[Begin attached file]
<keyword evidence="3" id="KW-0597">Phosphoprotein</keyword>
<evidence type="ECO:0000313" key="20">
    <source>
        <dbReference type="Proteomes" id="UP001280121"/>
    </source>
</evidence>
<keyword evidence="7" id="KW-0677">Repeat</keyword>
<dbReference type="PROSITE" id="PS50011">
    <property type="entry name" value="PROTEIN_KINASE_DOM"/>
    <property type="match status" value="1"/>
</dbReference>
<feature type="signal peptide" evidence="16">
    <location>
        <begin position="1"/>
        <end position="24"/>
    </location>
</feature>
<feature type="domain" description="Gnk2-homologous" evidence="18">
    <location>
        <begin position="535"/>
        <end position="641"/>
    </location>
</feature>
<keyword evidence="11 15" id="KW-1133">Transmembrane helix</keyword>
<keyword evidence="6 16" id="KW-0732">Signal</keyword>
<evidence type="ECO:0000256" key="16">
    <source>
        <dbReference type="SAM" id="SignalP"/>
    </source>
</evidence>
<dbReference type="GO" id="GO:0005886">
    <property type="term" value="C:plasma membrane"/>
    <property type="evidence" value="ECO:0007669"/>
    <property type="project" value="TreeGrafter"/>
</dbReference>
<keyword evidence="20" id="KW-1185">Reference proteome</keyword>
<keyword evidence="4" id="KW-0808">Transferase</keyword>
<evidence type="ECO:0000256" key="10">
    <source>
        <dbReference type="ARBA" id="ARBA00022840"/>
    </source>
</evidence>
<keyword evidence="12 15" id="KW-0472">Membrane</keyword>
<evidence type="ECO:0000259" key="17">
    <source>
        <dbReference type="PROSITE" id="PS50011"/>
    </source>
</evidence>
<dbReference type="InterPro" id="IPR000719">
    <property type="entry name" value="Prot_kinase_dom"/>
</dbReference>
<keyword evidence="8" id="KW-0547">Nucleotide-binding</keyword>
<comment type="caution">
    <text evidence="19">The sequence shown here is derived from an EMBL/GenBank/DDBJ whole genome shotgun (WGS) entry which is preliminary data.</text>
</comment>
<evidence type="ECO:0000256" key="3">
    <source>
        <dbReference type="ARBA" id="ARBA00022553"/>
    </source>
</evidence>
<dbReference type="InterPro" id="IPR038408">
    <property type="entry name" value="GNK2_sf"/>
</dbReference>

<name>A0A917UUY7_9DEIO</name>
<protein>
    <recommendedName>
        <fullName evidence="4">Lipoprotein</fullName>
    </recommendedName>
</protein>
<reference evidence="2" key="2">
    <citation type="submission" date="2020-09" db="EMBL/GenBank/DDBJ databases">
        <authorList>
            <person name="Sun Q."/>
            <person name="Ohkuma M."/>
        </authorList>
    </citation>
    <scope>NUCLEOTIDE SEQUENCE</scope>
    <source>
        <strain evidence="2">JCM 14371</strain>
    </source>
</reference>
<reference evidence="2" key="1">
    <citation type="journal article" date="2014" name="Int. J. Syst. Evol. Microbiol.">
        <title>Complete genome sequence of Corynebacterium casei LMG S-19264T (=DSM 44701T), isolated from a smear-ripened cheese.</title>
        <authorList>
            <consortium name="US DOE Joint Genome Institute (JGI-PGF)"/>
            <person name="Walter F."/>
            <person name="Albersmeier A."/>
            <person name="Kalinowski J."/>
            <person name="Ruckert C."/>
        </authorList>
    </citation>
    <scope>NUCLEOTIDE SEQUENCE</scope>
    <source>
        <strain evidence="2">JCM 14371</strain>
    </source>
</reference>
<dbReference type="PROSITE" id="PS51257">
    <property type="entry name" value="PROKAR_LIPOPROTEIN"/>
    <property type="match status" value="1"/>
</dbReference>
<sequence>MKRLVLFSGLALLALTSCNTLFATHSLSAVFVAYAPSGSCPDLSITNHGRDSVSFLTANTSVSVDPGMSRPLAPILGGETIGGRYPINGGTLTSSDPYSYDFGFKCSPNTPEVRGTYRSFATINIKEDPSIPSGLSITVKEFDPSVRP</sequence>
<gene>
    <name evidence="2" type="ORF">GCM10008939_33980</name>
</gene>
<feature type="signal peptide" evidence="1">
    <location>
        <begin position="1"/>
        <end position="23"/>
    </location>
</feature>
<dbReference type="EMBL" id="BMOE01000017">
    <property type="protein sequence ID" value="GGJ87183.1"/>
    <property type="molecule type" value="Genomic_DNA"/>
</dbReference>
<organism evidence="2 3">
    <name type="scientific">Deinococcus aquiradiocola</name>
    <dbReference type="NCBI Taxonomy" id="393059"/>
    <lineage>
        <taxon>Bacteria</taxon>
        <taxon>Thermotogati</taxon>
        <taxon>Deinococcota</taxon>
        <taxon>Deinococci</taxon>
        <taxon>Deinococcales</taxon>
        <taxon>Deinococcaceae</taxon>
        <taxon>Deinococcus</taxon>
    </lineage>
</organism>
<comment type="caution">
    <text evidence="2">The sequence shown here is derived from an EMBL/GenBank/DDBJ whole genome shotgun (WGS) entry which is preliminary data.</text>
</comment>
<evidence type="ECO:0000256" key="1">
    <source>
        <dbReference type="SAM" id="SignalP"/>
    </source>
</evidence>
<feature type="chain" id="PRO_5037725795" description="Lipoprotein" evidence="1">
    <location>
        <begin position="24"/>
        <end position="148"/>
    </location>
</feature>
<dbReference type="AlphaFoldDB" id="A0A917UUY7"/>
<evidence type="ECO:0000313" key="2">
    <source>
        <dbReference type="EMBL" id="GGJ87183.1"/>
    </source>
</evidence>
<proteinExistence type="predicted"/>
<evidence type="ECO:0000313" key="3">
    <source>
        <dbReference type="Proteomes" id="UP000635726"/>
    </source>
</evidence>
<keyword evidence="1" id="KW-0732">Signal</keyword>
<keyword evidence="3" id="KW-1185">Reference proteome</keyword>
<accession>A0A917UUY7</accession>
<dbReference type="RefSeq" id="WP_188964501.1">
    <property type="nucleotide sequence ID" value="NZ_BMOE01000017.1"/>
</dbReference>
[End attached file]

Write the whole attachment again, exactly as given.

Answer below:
<keyword evidence="3" id="KW-0597">Phosphoprotein</keyword>
<evidence type="ECO:0000313" key="20">
    <source>
        <dbReference type="Proteomes" id="UP001280121"/>
    </source>
</evidence>
<keyword evidence="7" id="KW-0677">Repeat</keyword>
<dbReference type="PROSITE" id="PS50011">
    <property type="entry name" value="PROTEIN_KINASE_DOM"/>
    <property type="match status" value="1"/>
</dbReference>
<feature type="signal peptide" evidence="16">
    <location>
        <begin position="1"/>
        <end position="24"/>
    </location>
</feature>
<feature type="domain" description="Gnk2-homologous" evidence="18">
    <location>
        <begin position="535"/>
        <end position="641"/>
    </location>
</feature>
<keyword evidence="11 15" id="KW-1133">Transmembrane helix</keyword>
<keyword evidence="6 16" id="KW-0732">Signal</keyword>
<evidence type="ECO:0000256" key="16">
    <source>
        <dbReference type="SAM" id="SignalP"/>
    </source>
</evidence>
<dbReference type="GO" id="GO:0005886">
    <property type="term" value="C:plasma membrane"/>
    <property type="evidence" value="ECO:0007669"/>
    <property type="project" value="TreeGrafter"/>
</dbReference>
<keyword evidence="20" id="KW-1185">Reference proteome</keyword>
<keyword evidence="4" id="KW-0808">Transferase</keyword>
<evidence type="ECO:0000256" key="10">
    <source>
        <dbReference type="ARBA" id="ARBA00022840"/>
    </source>
</evidence>
<keyword evidence="12 15" id="KW-0472">Membrane</keyword>
<evidence type="ECO:0000259" key="17">
    <source>
        <dbReference type="PROSITE" id="PS50011"/>
    </source>
</evidence>
<dbReference type="InterPro" id="IPR000719">
    <property type="entry name" value="Prot_kinase_dom"/>
</dbReference>
<keyword evidence="8" id="KW-0547">Nucleotide-binding</keyword>
<comment type="caution">
    <text evidence="19">The sequence shown here is derived from an EMBL/GenBank/DDBJ whole genome shotgun (WGS) entry which is preliminary data.</text>
</comment>
<evidence type="ECO:0000256" key="3">
    <source>
        <dbReference type="ARBA" id="ARBA00022553"/>
    </source>
</evidence>
<dbReference type="InterPro" id="IPR038408">
    <property type="entry name" value="GNK2_sf"/>
</dbReference>

<name>A0A917UUY7_9DEIO</name>
<protein>
    <recommendedName>
        <fullName evidence="4">Lipoprotein</fullName>
    </recommendedName>
</protein>
<reference evidence="2" key="2">
    <citation type="submission" date="2020-09" db="EMBL/GenBank/DDBJ databases">
        <authorList>
            <person name="Sun Q."/>
            <person name="Ohkuma M."/>
        </authorList>
    </citation>
    <scope>NUCLEOTIDE SEQUENCE</scope>
    <source>
        <strain evidence="2">JCM 14371</strain>
    </source>
</reference>
<reference evidence="2" key="1">
    <citation type="journal article" date="2014" name="Int. J. Syst. Evol. Microbiol.">
        <title>Complete genome sequence of Corynebacterium casei LMG S-19264T (=DSM 44701T), isolated from a smear-ripened cheese.</title>
        <authorList>
            <consortium name="US DOE Joint Genome Institute (JGI-PGF)"/>
            <person name="Walter F."/>
            <person name="Albersmeier A."/>
            <person name="Kalinowski J."/>
            <person name="Ruckert C."/>
        </authorList>
    </citation>
    <scope>NUCLEOTIDE SEQUENCE</scope>
    <source>
        <strain evidence="2">JCM 14371</strain>
    </source>
</reference>
<dbReference type="PROSITE" id="PS51257">
    <property type="entry name" value="PROKAR_LIPOPROTEIN"/>
    <property type="match status" value="1"/>
</dbReference>
<sequence>MKRLVLFSGLALLALTSCNTLFATHSLSAVFVAYAPSGSCPDLSITNHGRDSVSFLTANTSVSVDPGMSRPLAPILGGETIGGRYPINGGTLTSSDPYSYDFGFKCSPNTPEVRGTYRSFATINIKEDPSIPSGLSITVKEFDPSVRP</sequence>
<gene>
    <name evidence="2" type="ORF">GCM10008939_33980</name>
</gene>
<feature type="signal peptide" evidence="1">
    <location>
        <begin position="1"/>
        <end position="23"/>
    </location>
</feature>
<dbReference type="EMBL" id="BMOE01000017">
    <property type="protein sequence ID" value="GGJ87183.1"/>
    <property type="molecule type" value="Genomic_DNA"/>
</dbReference>
<organism evidence="2 3">
    <name type="scientific">Deinococcus aquiradiocola</name>
    <dbReference type="NCBI Taxonomy" id="393059"/>
    <lineage>
        <taxon>Bacteria</taxon>
        <taxon>Thermotogati</taxon>
        <taxon>Deinococcota</taxon>
        <taxon>Deinococci</taxon>
        <taxon>Deinococcales</taxon>
        <taxon>Deinococcaceae</taxon>
        <taxon>Deinococcus</taxon>
    </lineage>
</organism>
<comment type="caution">
    <text evidence="2">The sequence shown here is derived from an EMBL/GenBank/DDBJ whole genome shotgun (WGS) entry which is preliminary data.</text>
</comment>
<evidence type="ECO:0000256" key="1">
    <source>
        <dbReference type="SAM" id="SignalP"/>
    </source>
</evidence>
<feature type="chain" id="PRO_5037725795" description="Lipoprotein" evidence="1">
    <location>
        <begin position="24"/>
        <end position="148"/>
    </location>
</feature>
<dbReference type="AlphaFoldDB" id="A0A917UUY7"/>
<evidence type="ECO:0000313" key="2">
    <source>
        <dbReference type="EMBL" id="GGJ87183.1"/>
    </source>
</evidence>
<proteinExistence type="predicted"/>
<evidence type="ECO:0000313" key="3">
    <source>
        <dbReference type="Proteomes" id="UP000635726"/>
    </source>
</evidence>
<keyword evidence="1" id="KW-0732">Signal</keyword>
<keyword evidence="3" id="KW-1185">Reference proteome</keyword>
<accession>A0A917UUY7</accession>
<dbReference type="RefSeq" id="WP_188964501.1">
    <property type="nucleotide sequence ID" value="NZ_BMOE01000017.1"/>
</dbReference>